Combatting Construction Equipment Theft
While construction work in Maine goes on year round, spring marks the beginning of the season in the construction world, both for buildings and roads. Here at Risk Management we know each spring will also bring a number of equipment theft reports to our office.
The Problem: Theft of construction equipment is a national epidemic. According to the National Insurance Crime Bureau, as much as one billion dollars worth of construction tools and equipment is stolen nationwide each year and 90% of this amount is taken from work sites. Such losses increased by 64% between 1995 and 2001, and that trend is continuing upward at an alarming rate.
Governmental entities are not immune. Since 2001, state government has incurred a number of equipment theft losses. Just last year an excavator valued at over $50,000 was stolen from a state construction site. Beyond the loss of equipment itself, there are associated, uninsurable costs such as short term rental costs to replace the stolen equipment, project delays, and valuable time spent dealing with police and our office. Theft also drives up the cost of insurance premiums for everyone.
According to the National Equipment Register, equipment that is both mobile and high-value has the greatest likelihood of being stolen. Here is a chart showing the most commonly stolen types of equipment according to them. The “other” category includes such items as air compressors and generators.
Who steals? Sources of equipment theft are the public and workers, both former and present. Thieves are lazy people looking for an easy way to make money.
Why is equipment stolen? The answer is simple. The reward for the thief is greater than the risk. Heavy equipment typically has little physical (site or item) security, is valuable and usually easy to sell. There is a very low recovery rate as little as 10 to 15% is ever recovered. All this translates into a low risk for thieves.
Why is so little equipment recovered? There are many reasons. Many thefts occur overnight or over a weekend or holiday, so there is a time lapse from theft to discovery, impeding the investigation. There is usually no mandated registration system for off-road equipment and without registration or title documents, an owner may not have record of a serial number or product identification number - no unique identifier. To properly identify a piece of equipment requires a level of expertise which many law enforcement officers do not have. These kinds of investigations are frustrating, time consuming and usually produce no results, making them a low priority for over-staffed police departments.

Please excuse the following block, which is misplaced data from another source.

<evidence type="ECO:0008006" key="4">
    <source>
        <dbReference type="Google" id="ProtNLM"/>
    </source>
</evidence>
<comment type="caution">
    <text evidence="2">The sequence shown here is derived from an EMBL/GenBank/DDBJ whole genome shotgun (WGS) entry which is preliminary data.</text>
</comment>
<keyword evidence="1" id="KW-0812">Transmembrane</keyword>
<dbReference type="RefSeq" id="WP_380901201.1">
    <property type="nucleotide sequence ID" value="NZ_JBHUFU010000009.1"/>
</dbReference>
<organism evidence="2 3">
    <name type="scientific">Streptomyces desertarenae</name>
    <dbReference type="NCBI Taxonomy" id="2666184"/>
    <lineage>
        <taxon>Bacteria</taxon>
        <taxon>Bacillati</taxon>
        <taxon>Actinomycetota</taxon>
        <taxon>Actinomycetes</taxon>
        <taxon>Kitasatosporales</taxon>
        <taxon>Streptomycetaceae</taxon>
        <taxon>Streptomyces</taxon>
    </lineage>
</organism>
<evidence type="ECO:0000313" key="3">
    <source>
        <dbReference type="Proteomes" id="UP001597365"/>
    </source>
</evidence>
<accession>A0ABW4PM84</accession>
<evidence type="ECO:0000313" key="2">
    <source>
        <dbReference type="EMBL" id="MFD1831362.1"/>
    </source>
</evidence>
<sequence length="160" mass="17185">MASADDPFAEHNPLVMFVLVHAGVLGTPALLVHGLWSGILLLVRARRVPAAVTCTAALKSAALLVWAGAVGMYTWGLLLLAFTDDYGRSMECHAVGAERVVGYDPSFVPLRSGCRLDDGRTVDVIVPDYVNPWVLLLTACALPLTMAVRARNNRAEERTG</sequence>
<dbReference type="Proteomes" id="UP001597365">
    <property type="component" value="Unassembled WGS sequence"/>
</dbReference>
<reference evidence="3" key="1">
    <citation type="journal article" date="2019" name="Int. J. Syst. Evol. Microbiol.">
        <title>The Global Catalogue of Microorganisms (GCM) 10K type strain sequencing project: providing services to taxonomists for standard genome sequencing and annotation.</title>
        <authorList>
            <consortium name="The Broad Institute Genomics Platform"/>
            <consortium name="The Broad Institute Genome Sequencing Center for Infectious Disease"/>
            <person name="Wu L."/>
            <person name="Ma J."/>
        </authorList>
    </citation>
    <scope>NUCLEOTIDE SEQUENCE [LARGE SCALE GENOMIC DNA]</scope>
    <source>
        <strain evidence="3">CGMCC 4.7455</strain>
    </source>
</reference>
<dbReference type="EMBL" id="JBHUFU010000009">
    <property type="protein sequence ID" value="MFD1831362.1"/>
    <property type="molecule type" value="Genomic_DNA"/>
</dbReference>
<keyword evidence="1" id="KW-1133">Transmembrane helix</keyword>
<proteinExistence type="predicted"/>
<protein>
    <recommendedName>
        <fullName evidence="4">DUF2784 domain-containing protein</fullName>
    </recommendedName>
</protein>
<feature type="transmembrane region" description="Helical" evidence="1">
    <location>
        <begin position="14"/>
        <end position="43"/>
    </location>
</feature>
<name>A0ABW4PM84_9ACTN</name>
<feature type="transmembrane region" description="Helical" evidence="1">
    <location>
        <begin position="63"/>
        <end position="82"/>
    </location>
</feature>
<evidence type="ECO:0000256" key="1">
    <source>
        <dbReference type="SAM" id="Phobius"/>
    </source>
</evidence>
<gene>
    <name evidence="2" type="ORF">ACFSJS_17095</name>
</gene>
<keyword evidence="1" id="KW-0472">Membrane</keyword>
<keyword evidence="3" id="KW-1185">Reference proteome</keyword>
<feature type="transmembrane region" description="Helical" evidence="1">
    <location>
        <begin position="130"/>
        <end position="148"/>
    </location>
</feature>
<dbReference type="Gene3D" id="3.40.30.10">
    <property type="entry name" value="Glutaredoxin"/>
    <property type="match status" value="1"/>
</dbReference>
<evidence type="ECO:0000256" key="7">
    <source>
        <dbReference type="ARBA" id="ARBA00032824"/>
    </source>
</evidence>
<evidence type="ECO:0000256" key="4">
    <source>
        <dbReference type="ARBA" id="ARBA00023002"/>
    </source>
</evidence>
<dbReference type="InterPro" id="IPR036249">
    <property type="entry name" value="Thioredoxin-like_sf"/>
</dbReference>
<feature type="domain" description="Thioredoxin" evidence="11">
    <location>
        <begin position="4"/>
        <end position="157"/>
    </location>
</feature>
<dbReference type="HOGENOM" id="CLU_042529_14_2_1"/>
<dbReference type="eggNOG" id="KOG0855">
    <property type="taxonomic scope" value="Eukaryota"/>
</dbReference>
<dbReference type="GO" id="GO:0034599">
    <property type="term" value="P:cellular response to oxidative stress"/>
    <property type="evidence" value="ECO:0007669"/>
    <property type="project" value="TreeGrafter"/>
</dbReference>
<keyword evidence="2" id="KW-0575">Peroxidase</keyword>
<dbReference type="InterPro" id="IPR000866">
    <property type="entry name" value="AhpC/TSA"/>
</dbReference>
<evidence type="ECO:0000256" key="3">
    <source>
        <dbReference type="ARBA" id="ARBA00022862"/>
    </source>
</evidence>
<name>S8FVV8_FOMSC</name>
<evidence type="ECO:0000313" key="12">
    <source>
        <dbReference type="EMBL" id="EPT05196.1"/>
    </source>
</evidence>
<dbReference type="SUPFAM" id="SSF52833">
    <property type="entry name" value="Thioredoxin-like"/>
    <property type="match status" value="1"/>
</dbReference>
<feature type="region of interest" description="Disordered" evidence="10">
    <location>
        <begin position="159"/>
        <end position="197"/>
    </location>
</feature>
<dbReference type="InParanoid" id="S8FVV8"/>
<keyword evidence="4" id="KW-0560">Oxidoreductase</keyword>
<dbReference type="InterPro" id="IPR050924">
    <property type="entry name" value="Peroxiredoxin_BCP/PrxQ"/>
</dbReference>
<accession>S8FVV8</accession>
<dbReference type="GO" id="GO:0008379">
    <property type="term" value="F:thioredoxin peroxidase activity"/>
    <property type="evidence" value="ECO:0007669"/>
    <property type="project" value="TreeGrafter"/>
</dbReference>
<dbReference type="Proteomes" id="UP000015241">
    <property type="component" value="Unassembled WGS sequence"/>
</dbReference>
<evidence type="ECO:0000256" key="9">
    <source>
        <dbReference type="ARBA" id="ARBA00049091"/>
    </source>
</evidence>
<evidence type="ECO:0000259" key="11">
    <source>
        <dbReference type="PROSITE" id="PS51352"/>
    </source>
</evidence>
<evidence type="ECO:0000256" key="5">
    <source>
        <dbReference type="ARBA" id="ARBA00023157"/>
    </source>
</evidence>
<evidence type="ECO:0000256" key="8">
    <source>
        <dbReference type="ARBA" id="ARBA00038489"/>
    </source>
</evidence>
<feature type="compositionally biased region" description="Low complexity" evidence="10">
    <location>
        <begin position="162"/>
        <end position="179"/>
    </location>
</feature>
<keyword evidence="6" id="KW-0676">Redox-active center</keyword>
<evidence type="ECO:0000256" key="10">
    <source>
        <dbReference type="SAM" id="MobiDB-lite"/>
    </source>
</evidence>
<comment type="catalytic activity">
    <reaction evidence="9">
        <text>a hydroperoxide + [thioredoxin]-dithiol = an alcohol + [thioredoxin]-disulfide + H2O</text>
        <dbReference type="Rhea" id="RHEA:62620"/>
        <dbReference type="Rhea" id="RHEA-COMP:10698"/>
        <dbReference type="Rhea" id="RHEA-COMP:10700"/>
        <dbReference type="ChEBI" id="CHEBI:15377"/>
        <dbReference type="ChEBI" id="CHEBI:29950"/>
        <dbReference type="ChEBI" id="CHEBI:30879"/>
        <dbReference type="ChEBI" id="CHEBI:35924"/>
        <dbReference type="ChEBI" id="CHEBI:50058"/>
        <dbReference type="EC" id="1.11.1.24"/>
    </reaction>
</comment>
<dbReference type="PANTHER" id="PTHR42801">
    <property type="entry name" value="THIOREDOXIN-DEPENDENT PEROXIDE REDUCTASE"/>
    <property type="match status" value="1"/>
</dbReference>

Ways to Plan and Manage Theft Prevention.
While it may be impossible to stop all thefts, you can make it more difficult for thieves and you can improve your chances of recovery! Research shows that most thieves will not try to steal if they cannot enter the site, load the equipment, and be clear of the site in less than 10 minutes.
Establish a loss prevention policy and communicate it to all your workers and subcontractors. Hold your supervisors and workers accountable for their part in loss control. Such a program might include the following:
- Establish an inventory-control system for all equipment and tools.
- Implement a documented check-out/check-in system for all tools and equipment.
- Establish an “end of shift” security inspection protocol.
- Make unscheduled visits to work sites, including at night, on weekends and on holidays.
- Lock and immobilize equipment during non-work hours.
- Utilize basic key control and specialized locks. Locks should be placed on all vehicles, portable equipment, storage sheds, trailers and utility bodies when not in use. Use only high security locks: pick-resistant, case-hardened, or laminated steel. If a chain is required, it should be case-hardened and thick enough to prevent easy cutting.
- Attach anti-theft devices, such as steering wheel locks, kill switches, tire and wheel/axle locks, locked hood side plates and locking fuel caps.
- Where practical, all operating levers, handles, etc. should be locked in place under securely locked covers or lids.
- Lock and protect equipment with an alarm system.
- Avoid storing equipment overnight at the work site whenever possible.
- In high crime areas and where values warrant it, consider hiring a security guard or using a surveillance system.
- Fences are a good form of perimeter protection. Exits and entrances should be kept to a minimum. If it is not possible to fence an entire site, consider partially fencing it, including trailers, equipment and storage areas.
- Good lighting is extremely effective in deterring criminal activities. Keep storage areas well lit and free of hiding places, such as shrubbery, trees eliminate dark areas. Consider using motion-detecting floodlights.
- Contact the local police before starting a job. Ask them to include the job site in their patrols. Ask neighbors to report suspicious activities.
To aid in recovery:
- Double stamp all tools, equipment and attachments with an identification number, one conspicuous and one hidden.
- Display warning signs that indicate identification and serial numbers are recorded.
- Paint your equipment with bright, easily recognizable colors to identify them from a distance.
- Use aerosol-applied "microtaggant" thermostat plastic coatings that contain coded pigments or metal particles.
- Stencil the State’s logo or other identifying marks on equipment.
- Take photographs of your high value pieces catalog these photos and update them as equipment is purchased and sold.
- Consider equipping each piece of high value equipment with tracking devices.
After a loss:
- Secure the scene.
- Make a prompt and thorough report to a police agency and to Risk Management Division.
- Send theft alerts to equipment distributors.
- Check E-Bay and used equipment sales for your equipment.